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A few years ago, the PostSecret site took off, providing people with a central place for posting their own hidden truths and spy on the secrets of others. This public confessional was perfectly reflective of the technology-enabled, “tell-all generation.” The site took something shameful–a person’s most embarrassing secrets–and transformed it into public spectacle.(One example: a confession reading, “I danced with two men on my wedding day–the one I married, and the one I wish I’d married instead.”)
We all play games of judgment. These are my secrets: what are yours? Are they worse than mine? How does my morality rank compared to that of the next person? We pose these questions of ourselves to try to justify the choices we’ve made, and if we’re inclined toward introspection and self-improvement, to assess how we can change our behaviors in the future.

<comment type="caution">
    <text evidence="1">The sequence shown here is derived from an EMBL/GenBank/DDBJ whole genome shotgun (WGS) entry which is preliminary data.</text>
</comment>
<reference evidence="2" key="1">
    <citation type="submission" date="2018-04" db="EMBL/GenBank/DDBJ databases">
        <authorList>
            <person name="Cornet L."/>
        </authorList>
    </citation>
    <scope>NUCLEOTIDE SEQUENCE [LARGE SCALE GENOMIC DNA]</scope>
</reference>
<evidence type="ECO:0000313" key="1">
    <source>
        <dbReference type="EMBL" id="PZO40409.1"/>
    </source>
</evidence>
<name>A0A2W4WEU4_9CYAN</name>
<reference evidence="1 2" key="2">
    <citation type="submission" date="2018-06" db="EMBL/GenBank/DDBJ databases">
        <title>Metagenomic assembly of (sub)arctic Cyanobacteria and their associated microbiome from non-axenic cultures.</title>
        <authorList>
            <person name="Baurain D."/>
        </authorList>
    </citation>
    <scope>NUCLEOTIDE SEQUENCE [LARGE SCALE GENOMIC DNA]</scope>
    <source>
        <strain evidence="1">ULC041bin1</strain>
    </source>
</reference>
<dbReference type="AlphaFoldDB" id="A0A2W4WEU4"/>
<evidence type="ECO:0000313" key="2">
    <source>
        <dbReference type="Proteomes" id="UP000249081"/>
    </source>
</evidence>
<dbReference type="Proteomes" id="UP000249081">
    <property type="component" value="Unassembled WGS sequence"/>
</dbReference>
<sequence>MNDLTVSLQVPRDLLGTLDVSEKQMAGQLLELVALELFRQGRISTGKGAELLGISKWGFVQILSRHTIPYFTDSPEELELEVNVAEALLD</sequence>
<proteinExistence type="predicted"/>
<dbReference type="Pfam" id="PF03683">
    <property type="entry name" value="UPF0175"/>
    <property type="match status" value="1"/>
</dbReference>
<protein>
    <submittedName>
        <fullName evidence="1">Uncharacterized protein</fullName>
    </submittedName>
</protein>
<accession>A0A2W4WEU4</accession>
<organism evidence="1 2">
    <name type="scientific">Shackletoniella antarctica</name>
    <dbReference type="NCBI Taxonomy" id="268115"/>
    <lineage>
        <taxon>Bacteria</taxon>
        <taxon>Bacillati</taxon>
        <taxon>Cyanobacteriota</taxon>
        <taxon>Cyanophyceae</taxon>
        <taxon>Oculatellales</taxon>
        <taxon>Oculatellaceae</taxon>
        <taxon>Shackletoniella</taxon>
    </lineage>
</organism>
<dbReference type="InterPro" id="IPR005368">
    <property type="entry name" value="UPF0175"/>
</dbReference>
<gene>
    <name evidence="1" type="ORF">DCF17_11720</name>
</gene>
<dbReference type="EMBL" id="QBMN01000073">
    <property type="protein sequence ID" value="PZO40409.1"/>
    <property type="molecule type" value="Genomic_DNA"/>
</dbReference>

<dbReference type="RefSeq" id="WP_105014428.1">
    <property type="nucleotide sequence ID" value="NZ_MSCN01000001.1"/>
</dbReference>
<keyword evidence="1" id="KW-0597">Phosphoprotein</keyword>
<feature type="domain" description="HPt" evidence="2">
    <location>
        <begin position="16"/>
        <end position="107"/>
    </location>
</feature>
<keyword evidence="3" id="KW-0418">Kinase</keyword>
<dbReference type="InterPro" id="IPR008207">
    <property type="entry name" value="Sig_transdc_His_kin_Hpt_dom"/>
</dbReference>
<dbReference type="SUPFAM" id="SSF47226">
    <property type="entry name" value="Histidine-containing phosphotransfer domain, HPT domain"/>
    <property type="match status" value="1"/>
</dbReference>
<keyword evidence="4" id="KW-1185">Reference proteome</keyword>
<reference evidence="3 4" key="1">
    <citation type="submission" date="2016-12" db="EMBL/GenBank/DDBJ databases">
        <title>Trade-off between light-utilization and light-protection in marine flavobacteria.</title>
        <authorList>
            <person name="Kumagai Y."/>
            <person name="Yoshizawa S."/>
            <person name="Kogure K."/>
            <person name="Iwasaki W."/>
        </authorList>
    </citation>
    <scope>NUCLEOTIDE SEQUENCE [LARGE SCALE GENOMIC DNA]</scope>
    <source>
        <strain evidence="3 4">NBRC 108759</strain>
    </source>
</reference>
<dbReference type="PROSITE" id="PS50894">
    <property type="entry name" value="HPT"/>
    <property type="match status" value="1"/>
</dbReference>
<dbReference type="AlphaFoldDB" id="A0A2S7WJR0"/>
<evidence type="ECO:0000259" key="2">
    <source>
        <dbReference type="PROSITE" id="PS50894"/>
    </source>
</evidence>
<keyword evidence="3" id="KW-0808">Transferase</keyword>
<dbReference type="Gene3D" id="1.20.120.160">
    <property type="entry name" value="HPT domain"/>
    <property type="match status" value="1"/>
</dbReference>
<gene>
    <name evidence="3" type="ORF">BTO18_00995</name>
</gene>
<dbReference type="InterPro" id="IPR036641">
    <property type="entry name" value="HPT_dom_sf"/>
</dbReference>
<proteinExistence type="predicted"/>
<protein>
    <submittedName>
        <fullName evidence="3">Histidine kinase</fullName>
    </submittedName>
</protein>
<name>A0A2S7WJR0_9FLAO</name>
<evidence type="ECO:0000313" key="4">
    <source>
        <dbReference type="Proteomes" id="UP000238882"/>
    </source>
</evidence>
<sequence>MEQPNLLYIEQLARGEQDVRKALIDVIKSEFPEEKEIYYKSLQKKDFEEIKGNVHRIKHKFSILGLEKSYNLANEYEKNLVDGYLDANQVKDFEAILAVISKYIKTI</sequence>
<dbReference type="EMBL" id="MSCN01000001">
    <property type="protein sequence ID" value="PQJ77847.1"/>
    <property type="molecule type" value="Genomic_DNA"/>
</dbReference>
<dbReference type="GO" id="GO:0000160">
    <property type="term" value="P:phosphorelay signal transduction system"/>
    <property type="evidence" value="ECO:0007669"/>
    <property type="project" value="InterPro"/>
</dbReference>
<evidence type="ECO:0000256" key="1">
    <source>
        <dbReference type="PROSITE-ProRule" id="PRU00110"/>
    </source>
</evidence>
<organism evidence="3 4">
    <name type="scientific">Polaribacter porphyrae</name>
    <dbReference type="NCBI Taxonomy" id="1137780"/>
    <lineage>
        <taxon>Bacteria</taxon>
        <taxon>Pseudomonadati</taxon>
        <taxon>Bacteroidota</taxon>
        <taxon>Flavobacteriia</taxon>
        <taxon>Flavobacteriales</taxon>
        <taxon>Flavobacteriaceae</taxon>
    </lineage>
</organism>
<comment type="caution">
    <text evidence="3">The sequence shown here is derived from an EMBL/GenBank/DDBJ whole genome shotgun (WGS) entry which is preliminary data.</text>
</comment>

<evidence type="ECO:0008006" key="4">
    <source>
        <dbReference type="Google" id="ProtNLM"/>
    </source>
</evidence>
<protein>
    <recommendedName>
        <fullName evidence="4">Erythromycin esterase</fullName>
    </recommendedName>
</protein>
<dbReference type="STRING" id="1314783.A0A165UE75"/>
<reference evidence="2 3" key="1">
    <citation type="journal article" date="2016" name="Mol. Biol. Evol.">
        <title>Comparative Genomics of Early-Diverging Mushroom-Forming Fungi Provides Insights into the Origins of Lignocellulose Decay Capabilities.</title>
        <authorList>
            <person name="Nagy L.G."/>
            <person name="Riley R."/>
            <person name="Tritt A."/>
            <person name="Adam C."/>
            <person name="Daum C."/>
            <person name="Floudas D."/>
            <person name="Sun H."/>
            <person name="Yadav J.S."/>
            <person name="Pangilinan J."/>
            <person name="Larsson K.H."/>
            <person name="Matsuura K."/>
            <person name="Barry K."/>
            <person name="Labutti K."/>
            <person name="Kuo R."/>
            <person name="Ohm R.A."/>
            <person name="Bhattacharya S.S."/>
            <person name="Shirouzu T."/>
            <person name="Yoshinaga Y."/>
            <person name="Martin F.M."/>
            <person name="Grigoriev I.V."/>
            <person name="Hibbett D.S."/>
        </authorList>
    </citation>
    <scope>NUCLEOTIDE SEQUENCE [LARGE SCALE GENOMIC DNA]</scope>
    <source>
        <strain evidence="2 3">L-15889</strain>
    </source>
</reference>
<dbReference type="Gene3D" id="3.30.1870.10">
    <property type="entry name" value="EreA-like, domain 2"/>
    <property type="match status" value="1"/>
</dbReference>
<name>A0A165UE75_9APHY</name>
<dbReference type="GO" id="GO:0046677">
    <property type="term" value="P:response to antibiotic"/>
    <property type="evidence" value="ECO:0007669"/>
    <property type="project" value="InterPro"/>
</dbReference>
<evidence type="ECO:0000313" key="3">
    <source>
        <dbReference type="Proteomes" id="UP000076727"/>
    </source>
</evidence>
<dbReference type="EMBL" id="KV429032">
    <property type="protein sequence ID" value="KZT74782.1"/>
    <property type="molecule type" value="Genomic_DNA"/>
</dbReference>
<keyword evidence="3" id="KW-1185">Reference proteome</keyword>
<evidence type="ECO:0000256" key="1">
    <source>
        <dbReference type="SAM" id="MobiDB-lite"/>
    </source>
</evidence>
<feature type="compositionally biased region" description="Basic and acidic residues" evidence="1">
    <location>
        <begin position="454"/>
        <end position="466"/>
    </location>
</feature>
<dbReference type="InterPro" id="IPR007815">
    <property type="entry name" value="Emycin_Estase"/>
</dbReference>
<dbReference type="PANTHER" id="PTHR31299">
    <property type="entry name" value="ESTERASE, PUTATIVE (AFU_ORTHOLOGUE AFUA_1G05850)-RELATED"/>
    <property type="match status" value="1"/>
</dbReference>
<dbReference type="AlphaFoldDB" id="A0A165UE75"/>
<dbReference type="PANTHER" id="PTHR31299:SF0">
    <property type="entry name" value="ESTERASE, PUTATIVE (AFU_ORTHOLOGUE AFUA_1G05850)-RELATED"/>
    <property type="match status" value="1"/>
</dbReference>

Confession is a substantial part of the High Holidays’ liturgy, especially on the repentance-centered Yom Kippur–Jewish confession is different than the Catholic version….confession is between a person and God, and there’s no intermediary in a booth providing prayers as penance.


Now the National Jewish Outreach Program adopts a similar model with Project Forgiveness: a Jewish High Holidays-based approach to secrets and regrets revealed. The website provides a public confession of sorts, to put people in a state of self-assessment in approaching the repentance-based High Holiday season.
A step toward forgiveness or a dumping ground for secrets? As always, such judgment is in the eye of the beholder. And maybe that’s precisely the point.

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